Though we tend not to think of comfort as the result of looking this honestly at ourselves, the question being asked of us is this: can genuine comfort ever really come to us without this sort of honesty?  Can we ever begin again if we do not start from the messy and painful reality of who we know ourselves to be?  Is there any real comfort, any true beginning, in running from the buffet of fear and pride that churns within?  Well, as strange as it might sound in a culture of constant self-improvement, and na├»ve optimism about what it means to be human,  the answer is no.  Any true beginning must come from this sort of honesty, from the honesty that says along with the prophet Isaiah, that I, too, am grass.  I, too am frail and full of doubt, tired and scared.    There is no point in avoiding a truth we all know, though that does not stop us. 
            But, again, this remains but half the story.  For earlier, I said that any true beginning comes from honesty about ourselves and honesty about God. Even as we stand as tenuously in this life as a flower in the wind, the surprising news is that God does not refuse us in our humble condition.  No, with the delusions of self-sufficiency having been cast away, with the frail security we build for ourselves having been torn apart, for the heavens are about to be ripped open,  a new reality emerges, a new beginning dawns, and it is God’s beginning.  It is the beginning of a joy and a comfort that breaks open a new horizon.  Yes, it is the joy of knowing a God who carries you in the divine bosom, a God whose patience and gentleness names you, remembers you and raises you to a new life from which you will never, ever be taken.  It is the reality of God whose words of comfort will keep and guide you, even as our own self-styled projects fade like grass.  Yes, this reality, this newness, this is what the Evangelist calls the beginning of the Good News of Jesus Christ, the Son of God.  And it has again, begun in our midst.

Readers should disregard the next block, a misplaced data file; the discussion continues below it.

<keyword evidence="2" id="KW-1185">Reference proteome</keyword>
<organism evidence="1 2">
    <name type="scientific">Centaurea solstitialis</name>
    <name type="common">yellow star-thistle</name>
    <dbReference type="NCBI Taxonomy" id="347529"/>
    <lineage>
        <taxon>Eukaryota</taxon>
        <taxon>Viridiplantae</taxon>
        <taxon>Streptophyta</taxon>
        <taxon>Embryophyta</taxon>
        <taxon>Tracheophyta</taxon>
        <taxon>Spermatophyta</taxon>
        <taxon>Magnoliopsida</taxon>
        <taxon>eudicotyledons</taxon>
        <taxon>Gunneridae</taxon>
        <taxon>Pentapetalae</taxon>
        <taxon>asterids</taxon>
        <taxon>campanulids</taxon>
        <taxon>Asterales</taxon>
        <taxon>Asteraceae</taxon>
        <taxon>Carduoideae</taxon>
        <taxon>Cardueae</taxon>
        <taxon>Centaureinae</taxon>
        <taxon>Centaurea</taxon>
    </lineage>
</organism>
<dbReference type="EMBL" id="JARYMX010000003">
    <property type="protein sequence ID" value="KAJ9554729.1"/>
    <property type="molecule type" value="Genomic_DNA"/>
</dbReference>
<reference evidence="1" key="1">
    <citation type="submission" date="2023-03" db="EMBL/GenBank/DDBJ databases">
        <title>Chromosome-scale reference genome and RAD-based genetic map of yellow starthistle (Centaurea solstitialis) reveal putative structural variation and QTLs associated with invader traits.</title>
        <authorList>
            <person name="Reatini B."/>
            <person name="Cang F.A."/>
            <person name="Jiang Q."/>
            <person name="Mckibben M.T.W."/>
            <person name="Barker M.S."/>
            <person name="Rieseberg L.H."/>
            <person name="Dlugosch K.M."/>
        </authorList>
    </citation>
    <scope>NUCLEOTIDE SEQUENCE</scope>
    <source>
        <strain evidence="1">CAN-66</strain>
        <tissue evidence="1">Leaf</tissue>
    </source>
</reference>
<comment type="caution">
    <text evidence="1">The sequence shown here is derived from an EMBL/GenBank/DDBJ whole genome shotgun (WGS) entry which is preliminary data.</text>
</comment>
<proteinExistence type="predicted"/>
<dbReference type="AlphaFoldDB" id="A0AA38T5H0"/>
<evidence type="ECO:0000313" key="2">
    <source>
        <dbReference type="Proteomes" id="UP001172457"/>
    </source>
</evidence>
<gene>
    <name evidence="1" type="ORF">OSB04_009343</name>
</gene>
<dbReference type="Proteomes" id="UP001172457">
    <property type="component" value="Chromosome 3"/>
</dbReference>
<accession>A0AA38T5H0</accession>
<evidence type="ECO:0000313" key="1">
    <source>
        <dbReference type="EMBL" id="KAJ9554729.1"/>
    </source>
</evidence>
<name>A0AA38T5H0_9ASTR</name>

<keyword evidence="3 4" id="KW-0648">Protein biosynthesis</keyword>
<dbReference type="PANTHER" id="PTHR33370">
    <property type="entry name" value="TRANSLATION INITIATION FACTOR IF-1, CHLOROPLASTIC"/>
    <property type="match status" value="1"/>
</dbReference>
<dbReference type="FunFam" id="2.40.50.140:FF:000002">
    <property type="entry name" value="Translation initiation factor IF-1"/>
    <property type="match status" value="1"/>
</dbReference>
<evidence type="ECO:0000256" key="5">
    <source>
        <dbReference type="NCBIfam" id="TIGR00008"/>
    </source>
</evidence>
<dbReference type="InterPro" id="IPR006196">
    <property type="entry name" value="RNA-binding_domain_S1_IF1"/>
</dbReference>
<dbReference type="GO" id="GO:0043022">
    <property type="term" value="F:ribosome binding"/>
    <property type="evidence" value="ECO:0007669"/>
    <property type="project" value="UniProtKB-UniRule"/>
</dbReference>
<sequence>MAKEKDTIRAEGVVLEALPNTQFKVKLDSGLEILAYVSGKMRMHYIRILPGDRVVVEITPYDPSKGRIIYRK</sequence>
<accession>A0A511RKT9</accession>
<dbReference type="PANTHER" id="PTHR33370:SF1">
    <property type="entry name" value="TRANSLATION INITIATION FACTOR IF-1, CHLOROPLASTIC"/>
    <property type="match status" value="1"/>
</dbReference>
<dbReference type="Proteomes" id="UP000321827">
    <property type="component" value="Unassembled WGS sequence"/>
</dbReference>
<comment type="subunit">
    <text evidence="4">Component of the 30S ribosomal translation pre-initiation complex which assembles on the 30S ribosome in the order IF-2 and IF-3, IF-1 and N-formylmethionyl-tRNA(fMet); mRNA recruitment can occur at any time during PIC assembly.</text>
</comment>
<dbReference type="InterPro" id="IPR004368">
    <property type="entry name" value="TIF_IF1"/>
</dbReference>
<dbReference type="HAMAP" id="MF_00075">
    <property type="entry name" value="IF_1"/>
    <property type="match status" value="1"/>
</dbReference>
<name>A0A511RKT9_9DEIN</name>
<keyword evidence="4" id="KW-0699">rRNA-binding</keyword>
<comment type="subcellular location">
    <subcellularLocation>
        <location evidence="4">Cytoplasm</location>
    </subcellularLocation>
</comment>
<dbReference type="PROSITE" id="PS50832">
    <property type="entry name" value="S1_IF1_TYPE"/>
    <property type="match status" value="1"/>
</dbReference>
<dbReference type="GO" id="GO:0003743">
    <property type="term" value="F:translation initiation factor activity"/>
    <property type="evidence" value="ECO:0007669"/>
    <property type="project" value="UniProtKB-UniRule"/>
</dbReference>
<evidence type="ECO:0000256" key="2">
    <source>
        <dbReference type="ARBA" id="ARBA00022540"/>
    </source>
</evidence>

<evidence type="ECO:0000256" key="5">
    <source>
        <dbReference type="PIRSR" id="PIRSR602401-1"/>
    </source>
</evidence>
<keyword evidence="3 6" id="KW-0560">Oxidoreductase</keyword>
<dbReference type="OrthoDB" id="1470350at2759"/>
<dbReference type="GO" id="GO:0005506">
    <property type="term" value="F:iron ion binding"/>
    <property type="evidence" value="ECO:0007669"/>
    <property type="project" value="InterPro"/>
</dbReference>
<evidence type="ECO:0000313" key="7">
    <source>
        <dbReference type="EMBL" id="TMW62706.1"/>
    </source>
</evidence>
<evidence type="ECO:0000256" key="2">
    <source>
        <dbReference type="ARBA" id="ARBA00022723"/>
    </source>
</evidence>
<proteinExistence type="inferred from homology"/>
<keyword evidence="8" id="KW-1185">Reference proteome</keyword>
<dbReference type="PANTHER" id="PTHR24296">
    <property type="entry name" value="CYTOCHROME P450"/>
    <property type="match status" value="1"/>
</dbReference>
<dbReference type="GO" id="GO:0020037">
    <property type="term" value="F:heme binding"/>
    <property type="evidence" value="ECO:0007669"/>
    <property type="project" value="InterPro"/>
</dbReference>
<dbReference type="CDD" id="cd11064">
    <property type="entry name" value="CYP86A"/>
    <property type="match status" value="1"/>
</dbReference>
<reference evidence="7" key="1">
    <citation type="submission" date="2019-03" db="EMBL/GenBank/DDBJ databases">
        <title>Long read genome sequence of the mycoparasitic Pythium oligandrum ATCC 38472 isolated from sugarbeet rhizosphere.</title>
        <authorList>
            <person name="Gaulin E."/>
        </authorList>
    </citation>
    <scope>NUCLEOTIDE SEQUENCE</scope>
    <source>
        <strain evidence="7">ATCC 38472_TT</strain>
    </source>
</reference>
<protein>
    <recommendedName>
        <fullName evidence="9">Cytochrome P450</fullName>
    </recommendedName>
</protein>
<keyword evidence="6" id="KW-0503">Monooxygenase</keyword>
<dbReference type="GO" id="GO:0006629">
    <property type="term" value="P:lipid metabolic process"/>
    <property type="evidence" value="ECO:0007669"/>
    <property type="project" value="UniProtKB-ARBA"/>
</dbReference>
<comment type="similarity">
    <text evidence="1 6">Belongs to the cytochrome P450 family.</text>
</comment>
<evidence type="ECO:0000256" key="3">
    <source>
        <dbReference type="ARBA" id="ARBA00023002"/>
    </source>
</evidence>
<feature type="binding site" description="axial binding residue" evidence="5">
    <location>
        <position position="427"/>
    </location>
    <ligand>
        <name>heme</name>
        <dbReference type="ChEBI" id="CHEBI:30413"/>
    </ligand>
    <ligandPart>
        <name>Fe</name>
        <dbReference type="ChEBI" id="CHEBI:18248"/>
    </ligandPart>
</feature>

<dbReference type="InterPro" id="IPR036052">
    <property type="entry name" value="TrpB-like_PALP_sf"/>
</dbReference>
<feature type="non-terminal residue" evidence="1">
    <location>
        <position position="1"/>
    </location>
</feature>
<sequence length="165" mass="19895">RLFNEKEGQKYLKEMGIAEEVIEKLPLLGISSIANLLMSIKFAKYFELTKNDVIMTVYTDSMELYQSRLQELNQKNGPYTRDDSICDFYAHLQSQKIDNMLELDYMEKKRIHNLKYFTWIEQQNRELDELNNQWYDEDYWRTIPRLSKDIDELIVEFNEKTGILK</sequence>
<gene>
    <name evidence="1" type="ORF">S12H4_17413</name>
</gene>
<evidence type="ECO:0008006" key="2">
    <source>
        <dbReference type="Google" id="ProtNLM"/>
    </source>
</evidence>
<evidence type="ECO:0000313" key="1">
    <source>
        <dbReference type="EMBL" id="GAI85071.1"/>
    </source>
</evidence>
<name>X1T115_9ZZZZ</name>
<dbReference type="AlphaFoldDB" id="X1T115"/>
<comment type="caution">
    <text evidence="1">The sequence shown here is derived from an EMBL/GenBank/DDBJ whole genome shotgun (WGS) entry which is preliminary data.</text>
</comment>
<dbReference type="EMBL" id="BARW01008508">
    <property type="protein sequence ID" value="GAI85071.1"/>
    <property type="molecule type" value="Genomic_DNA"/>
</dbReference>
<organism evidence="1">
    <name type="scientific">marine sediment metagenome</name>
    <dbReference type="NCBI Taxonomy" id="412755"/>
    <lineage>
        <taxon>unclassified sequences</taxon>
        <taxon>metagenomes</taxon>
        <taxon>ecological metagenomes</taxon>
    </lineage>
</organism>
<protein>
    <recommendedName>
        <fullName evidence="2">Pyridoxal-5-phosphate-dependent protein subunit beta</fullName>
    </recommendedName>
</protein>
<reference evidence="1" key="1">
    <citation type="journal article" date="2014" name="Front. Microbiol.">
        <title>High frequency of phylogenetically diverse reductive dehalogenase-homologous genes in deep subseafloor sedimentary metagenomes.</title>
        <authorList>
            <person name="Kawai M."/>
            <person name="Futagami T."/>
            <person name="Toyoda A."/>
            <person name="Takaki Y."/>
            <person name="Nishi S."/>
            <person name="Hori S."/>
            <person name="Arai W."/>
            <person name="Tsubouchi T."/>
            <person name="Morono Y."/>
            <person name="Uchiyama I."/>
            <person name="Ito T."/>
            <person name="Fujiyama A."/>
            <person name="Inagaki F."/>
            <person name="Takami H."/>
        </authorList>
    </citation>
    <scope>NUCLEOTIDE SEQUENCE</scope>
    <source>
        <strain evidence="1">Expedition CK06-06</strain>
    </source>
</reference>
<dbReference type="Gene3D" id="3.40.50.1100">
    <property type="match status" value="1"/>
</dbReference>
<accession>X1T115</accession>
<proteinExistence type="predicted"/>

And it is in knowing this, in knowing that a beginning has cracked open among us that the question of 2 Peter comes into a sharper focus: what kind of people are we to be?  Having been brought safely into the sweetness of God’s beginning in Christ, how are we to become what God has already named us to be?  There are as many wonderful ways to answer that question as there are people present, but let me sketch a few answers that are appropriate to today’s activities.  We are people who give generously, generously of our time, our abilities, our resources, for we need no longer fear that we are alone in this old world, so gently and purely has the Father loved us.    Having been found by that security, by this Christ who will never leave nor forsake, we are free to begin again in the baptism that daily raises us from the small deaths that keep us from God, from our neighbors, from ourselves. For we are always beginning, always being greeted anew by a mercy that we cannot fathom nor create.   And it this beginning that we again celebrate here today.  We celebrate this beginning as we are gathered around Christ’s body and blood, as we are joined in joyful fellowship, as we go out into the world to be little Christs to our neighbor, loving as we are loved.  Yes, we celebrate this beginning as we thank each other for all the work that has been done this year by your volunteering and as we make our pledges towards God’s work here at Centennial.   How do we begin again?  As we always do, with the hopeful expectation of those who have been gathered into the crucified and risen Christ, who is always making his beginning in and among us.  In Jesus’ name, amen.